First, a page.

Myocardial Dysfunction in Septic Shock | Journal Scan
Do levels of circulating inflammatory cytokines correlate with myocardial dysfunction in sepsis?
Serial echocardiograms, a panel of inflammatory cytokines (interleukin [IL]-1β, IL-6, IL-8, IL-10, IL-18, tumor necrosis factor-α, and monocyte chemotactic protein-1), and cardiac biomarkers (high-sensitivity troponin T [hs-TnT], N-terminal pro–B-type natriuretic peptide [NT-proBNP]) were examined in 105 patients with severe sepsis and septic shock. Cytokines and biomarkers were tested for correlations with systolic and diastolic dysfunction, sepsis severity, and mortality.
Systolic dysfunction defined as left ventricular ejection fraction (LVEF) <50% and diastolic dysfunction defined as e’-wave <8 cm/sec on tissue-Doppler imaging (TDI) or E/e'-ratio were found in 13 (12%), 24 (23%), 53 (50%), and 26 (25%) patients, respectively. Approximately 42% of patients died in-hospital. Cytokines correlated with SOFA, APACHE-II scores, and predicted mortality. However, none of the cytokines correlated with LVEF or diastolic dysfunction. In contrast, NT-proBNP correlated with both reduced LVEF and reduced e'-wave velocity, and hs-TnT correlated with reduced e'-wave.
Unlike cardiac biomarkers, none of the measured inflammatory cytokines correlated with systolic or diastolic myocardial dysfunction in severe sepsis or septic shock.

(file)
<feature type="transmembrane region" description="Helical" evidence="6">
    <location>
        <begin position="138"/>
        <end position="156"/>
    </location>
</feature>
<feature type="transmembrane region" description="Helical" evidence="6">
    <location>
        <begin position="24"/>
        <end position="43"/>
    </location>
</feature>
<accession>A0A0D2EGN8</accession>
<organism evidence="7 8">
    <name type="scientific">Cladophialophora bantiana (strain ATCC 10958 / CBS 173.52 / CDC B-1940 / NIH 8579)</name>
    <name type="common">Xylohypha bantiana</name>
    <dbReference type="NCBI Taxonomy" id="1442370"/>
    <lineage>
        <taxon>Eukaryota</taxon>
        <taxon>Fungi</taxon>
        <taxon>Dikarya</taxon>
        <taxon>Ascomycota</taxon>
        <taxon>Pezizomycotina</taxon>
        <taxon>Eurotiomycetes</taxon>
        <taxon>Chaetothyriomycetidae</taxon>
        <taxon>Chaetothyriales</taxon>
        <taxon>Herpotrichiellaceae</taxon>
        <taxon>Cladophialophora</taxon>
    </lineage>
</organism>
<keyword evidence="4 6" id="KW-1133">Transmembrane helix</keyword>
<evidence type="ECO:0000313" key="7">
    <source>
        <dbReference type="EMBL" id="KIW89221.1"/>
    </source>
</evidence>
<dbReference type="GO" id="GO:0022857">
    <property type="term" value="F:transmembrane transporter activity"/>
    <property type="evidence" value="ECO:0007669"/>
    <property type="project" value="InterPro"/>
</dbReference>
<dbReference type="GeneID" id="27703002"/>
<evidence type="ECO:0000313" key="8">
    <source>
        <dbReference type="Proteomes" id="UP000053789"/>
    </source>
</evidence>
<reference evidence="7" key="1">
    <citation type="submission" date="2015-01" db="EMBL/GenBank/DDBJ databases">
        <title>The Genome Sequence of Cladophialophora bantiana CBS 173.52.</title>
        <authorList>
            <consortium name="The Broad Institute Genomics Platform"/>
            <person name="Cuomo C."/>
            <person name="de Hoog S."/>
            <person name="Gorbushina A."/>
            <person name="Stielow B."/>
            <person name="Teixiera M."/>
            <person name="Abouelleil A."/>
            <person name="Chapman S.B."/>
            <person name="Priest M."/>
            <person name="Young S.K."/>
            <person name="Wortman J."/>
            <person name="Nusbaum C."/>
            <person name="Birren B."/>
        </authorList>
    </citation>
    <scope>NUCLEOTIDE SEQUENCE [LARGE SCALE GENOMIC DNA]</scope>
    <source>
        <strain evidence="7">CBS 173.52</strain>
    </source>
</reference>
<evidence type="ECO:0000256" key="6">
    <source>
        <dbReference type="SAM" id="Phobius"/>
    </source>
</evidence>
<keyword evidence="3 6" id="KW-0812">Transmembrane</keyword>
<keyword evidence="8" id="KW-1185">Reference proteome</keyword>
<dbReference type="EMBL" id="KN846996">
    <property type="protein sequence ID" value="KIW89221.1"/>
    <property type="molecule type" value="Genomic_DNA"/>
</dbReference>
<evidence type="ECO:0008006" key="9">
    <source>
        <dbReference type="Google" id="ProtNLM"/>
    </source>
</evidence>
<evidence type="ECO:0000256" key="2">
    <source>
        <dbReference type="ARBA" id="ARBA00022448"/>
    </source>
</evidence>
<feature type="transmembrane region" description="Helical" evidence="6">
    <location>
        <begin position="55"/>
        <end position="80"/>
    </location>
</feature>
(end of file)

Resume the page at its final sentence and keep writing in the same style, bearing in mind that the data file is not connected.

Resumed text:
While this study did not find that serum levels of cytokines correlated with LV dysfunction, it does not rule out effects of cytokines, as local concentrations could be different than systemic concentrations, and/or downstream signaling pathways could be upregulated. It may also be that the subset of patients that develop LV dysfunction is somehow predisposed to cytokine effects in concert with other factors. In addition, there may be so much heterogeneity between patients that correlations are difficult to identify. Nonetheless, this study highlights the complexity of myocardial dysfunction in sepsis and reinforces aggressive treatment of the underlying infection.
Keywords: Biological Markers, Sepsis, Shock, Septic, Interleukin-6, Natriuretic Peptide, Brain, Troponin T, Systole, Heart Failure, Diagnostic Imaging, Tumor Necrosis Factor-alpha, Cytokines
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